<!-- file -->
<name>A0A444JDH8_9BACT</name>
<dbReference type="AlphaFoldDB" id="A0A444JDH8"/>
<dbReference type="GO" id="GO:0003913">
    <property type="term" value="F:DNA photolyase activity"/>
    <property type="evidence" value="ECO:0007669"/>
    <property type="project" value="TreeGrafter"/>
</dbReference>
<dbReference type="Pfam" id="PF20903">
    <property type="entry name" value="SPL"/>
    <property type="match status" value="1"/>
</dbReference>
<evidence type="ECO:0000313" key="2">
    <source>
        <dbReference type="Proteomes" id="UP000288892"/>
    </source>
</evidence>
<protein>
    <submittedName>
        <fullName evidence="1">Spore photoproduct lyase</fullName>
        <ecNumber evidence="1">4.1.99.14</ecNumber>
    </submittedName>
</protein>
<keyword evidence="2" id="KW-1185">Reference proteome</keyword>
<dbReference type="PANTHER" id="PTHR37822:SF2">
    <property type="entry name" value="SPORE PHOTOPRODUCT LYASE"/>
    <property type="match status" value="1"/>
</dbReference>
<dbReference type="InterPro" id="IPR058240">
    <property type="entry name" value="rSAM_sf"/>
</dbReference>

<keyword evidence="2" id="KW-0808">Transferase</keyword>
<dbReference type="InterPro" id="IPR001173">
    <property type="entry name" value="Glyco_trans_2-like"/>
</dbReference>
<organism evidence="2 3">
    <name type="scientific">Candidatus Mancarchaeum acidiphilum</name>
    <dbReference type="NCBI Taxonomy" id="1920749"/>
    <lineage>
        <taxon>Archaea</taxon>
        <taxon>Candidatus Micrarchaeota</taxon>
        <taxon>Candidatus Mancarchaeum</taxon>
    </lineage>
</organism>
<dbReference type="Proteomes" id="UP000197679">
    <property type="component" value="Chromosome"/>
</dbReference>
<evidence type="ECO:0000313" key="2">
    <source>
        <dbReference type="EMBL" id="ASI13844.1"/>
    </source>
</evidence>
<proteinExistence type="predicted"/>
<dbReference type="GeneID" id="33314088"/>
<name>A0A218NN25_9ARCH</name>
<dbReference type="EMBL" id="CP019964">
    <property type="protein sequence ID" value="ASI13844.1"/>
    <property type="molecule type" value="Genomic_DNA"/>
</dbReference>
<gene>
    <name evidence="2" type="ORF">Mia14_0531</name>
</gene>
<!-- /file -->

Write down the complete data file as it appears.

<name>A0A444JDH8_9BACT</name>
<dbReference type="AlphaFoldDB" id="A0A444JDH8"/>
<dbReference type="GO" id="GO:0003913">
    <property type="term" value="F:DNA photolyase activity"/>
    <property type="evidence" value="ECO:0007669"/>
    <property type="project" value="TreeGrafter"/>
</dbReference>
<dbReference type="Pfam" id="PF20903">
    <property type="entry name" value="SPL"/>
    <property type="match status" value="1"/>
</dbReference>
<evidence type="ECO:0000313" key="2">
    <source>
        <dbReference type="Proteomes" id="UP000288892"/>
    </source>
</evidence>
<protein>
    <submittedName>
        <fullName evidence="1">Spore photoproduct lyase</fullName>
        <ecNumber evidence="1">4.1.99.14</ecNumber>
    </submittedName>
</protein>
<keyword evidence="2" id="KW-1185">Reference proteome</keyword>
<dbReference type="PANTHER" id="PTHR37822:SF2">
    <property type="entry name" value="SPORE PHOTOPRODUCT LYASE"/>
    <property type="match status" value="1"/>
</dbReference>
<dbReference type="InterPro" id="IPR058240">
    <property type="entry name" value="rSAM_sf"/>
</dbReference>

<keyword evidence="2" id="KW-0808">Transferase</keyword>
<dbReference type="InterPro" id="IPR001173">
    <property type="entry name" value="Glyco_trans_2-like"/>
</dbReference>
<organism evidence="2 3">
    <name type="scientific">Candidatus Mancarchaeum acidiphilum</name>
    <dbReference type="NCBI Taxonomy" id="1920749"/>
    <lineage>
        <taxon>Archaea</taxon>
        <taxon>Candidatus Micrarchaeota</taxon>
        <taxon>Candidatus Mancarchaeum</taxon>
    </lineage>
</organism>
<dbReference type="Proteomes" id="UP000197679">
    <property type="component" value="Chromosome"/>
</dbReference>
<evidence type="ECO:0000313" key="2">
    <source>
        <dbReference type="EMBL" id="ASI13844.1"/>
    </source>
</evidence>
<proteinExistence type="predicted"/>
<dbReference type="GeneID" id="33314088"/>
<name>A0A218NN25_9ARCH</name>
<dbReference type="EMBL" id="CP019964">
    <property type="protein sequence ID" value="ASI13844.1"/>
    <property type="molecule type" value="Genomic_DNA"/>
</dbReference>
<gene>
    <name evidence="2" type="ORF">Mia14_0531</name>
</gene>